The move would reportedly see the Irish airline filter its passengers onto the Scandinavian carrier’s growing network of low-cost, long-haul routes.
Ryanair passengers departing from regional airports could be fed through its main hub at a time synchronised to connect with the long-haul leg of their journey operated by Norwegian, all made in a single transaction.
The first combination of flights could start as early as the first quarter of 2017, The Sunday Telegraph reports.
The deal could pave the way for Norwegian to operate transatlantic routes to more European airports at a reduced cost, while guaranteeing higher priced seats for Ryanair.
Kenny Jacobs, Ryanair’s chief marketing officer, told The Sunday Telegraph that the year-long talks “are now moving forward with more pace than when we first started discussing the deal – there’s new momentum behind it now”.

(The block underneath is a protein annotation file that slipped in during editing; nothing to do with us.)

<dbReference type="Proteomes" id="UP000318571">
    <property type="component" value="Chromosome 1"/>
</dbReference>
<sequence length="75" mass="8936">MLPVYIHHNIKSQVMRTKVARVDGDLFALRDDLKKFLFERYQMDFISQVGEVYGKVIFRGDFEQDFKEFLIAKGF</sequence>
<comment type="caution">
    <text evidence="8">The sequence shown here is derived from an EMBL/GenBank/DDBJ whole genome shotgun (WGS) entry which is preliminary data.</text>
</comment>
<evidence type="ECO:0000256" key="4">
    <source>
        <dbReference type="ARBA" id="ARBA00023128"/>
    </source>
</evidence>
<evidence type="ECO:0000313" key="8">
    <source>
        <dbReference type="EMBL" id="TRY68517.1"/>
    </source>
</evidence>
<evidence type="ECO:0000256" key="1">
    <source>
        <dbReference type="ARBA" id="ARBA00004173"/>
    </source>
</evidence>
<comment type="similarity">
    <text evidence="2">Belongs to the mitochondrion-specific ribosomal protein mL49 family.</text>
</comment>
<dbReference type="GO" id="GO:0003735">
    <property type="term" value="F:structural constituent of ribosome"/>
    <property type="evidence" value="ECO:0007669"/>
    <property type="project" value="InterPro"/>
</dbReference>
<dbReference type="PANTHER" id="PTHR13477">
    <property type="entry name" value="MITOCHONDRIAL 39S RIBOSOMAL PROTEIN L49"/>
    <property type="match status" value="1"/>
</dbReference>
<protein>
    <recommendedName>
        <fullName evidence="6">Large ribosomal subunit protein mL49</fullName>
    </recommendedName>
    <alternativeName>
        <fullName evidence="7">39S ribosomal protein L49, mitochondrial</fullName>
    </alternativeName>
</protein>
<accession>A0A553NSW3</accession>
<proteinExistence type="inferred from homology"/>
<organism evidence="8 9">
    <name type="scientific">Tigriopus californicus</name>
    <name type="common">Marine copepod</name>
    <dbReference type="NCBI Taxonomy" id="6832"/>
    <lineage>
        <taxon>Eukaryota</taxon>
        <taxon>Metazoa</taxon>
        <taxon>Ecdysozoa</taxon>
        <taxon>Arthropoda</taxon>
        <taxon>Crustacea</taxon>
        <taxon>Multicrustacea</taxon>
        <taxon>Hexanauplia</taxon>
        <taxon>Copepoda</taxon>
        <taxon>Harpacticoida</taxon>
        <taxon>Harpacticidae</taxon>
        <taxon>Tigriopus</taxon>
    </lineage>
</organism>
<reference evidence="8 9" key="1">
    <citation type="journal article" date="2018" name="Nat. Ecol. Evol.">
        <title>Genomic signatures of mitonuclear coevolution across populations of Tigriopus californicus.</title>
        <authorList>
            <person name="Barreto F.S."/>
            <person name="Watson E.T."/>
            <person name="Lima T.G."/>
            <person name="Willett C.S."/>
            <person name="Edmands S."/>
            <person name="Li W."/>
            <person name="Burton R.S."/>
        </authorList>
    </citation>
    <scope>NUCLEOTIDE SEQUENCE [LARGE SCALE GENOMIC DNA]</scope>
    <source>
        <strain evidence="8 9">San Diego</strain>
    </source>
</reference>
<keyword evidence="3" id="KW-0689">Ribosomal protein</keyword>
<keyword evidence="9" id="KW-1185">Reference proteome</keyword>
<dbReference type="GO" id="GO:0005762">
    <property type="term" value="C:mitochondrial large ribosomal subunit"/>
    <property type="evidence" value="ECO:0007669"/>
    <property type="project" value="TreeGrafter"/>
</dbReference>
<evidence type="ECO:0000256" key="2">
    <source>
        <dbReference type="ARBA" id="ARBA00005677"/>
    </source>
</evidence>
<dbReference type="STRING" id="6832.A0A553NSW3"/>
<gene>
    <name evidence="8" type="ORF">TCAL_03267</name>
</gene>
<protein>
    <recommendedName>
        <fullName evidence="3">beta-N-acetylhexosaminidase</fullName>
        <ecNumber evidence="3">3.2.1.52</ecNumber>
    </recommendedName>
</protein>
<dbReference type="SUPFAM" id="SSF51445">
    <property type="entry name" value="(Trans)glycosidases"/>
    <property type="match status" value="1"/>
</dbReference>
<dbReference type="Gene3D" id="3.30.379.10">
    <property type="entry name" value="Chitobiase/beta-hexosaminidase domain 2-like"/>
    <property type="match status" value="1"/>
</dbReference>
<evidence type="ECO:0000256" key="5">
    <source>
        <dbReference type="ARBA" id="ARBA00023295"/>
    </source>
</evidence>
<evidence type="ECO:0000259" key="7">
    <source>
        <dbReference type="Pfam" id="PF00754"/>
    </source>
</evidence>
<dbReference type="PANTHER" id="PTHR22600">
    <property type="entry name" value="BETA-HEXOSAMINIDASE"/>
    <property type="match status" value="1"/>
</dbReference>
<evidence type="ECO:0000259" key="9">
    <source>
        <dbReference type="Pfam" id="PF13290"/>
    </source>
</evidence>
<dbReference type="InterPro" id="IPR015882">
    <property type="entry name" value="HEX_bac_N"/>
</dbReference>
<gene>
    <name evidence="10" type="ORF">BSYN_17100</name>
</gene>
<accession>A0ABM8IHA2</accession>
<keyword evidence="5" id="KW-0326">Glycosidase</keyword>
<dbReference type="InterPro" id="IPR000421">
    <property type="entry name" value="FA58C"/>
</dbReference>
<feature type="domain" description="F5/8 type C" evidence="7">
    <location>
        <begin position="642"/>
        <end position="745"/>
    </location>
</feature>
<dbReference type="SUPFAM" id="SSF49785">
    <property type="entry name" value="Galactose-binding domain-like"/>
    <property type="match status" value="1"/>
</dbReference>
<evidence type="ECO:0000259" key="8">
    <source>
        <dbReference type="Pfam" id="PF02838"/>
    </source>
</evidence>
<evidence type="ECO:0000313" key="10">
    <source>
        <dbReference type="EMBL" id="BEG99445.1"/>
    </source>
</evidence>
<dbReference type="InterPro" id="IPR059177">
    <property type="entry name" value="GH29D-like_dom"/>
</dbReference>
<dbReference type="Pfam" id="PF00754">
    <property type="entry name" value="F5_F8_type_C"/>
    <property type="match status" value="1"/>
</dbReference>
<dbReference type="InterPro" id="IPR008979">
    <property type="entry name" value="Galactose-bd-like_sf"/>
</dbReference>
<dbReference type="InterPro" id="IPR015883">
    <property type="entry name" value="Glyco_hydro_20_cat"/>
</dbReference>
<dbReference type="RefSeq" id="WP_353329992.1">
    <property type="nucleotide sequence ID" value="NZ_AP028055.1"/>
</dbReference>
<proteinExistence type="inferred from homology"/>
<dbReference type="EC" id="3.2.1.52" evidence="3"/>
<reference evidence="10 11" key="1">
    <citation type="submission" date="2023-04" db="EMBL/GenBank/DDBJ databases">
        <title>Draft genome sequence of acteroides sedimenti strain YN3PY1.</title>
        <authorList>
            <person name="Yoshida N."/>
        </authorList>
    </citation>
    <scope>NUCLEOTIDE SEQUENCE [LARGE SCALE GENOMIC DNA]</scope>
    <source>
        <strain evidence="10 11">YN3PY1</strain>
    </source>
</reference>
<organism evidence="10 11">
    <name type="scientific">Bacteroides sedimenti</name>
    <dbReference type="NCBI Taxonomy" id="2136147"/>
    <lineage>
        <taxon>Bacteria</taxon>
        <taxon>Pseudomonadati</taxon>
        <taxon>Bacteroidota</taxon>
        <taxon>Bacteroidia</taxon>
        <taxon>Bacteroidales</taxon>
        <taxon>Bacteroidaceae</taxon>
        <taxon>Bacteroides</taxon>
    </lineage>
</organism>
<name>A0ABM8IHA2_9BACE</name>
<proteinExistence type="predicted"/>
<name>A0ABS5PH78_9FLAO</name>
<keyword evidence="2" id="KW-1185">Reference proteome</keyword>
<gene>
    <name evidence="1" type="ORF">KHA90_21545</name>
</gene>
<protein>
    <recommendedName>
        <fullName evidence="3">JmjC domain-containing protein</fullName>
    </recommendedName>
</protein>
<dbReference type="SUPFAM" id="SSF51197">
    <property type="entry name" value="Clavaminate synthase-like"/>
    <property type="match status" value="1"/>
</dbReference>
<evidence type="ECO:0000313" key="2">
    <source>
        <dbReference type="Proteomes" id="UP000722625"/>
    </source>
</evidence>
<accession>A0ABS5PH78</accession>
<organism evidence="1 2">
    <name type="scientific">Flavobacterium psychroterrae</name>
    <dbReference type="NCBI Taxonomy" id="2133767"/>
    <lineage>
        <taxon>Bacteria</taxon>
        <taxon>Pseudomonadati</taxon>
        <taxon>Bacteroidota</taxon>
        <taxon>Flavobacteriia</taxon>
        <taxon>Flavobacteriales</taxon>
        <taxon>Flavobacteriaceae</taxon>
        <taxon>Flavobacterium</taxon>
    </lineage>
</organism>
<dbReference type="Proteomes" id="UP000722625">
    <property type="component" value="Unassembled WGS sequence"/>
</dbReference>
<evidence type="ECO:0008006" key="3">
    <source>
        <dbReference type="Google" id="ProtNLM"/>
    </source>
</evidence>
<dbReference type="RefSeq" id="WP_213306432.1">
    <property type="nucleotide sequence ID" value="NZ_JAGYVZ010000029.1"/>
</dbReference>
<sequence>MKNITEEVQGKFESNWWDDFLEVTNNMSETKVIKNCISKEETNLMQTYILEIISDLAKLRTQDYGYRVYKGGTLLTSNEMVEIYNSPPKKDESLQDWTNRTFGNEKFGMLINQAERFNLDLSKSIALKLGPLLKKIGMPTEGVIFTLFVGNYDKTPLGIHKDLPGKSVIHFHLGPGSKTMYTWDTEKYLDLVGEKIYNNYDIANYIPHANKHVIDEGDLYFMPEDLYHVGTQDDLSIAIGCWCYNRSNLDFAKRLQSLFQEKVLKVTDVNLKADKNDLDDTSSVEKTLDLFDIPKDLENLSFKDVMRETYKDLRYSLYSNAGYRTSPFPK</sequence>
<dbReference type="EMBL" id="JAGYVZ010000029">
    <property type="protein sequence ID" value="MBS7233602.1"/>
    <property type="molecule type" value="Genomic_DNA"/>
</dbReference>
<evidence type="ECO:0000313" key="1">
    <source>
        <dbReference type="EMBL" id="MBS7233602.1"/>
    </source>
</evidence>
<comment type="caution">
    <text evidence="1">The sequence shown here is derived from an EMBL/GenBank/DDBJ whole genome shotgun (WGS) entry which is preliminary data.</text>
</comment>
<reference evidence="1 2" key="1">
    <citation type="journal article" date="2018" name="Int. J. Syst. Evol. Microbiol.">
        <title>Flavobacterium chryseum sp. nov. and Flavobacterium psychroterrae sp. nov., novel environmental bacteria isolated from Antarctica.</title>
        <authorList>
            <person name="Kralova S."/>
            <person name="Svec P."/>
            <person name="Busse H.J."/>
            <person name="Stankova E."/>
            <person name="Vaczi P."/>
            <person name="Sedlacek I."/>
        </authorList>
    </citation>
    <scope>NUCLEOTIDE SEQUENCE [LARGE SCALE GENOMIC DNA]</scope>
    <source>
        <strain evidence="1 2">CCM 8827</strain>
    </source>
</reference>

“Feeder deals will become an aspect of the European aviation market in 2017 and we’d like to see this deal come through as early as possible,” he added.
Jacobs added however: "We have a 95% load factor. We’re not doing this because we see 20 empty seats on a Ryanair flight. It’s more strategic.
“What’s in it for us is that it supports the logical development of the market the way we would want to see the market develop,” Jacobs said, adding that short-haul flying in Europe should primarily be handled by low-cost carriers".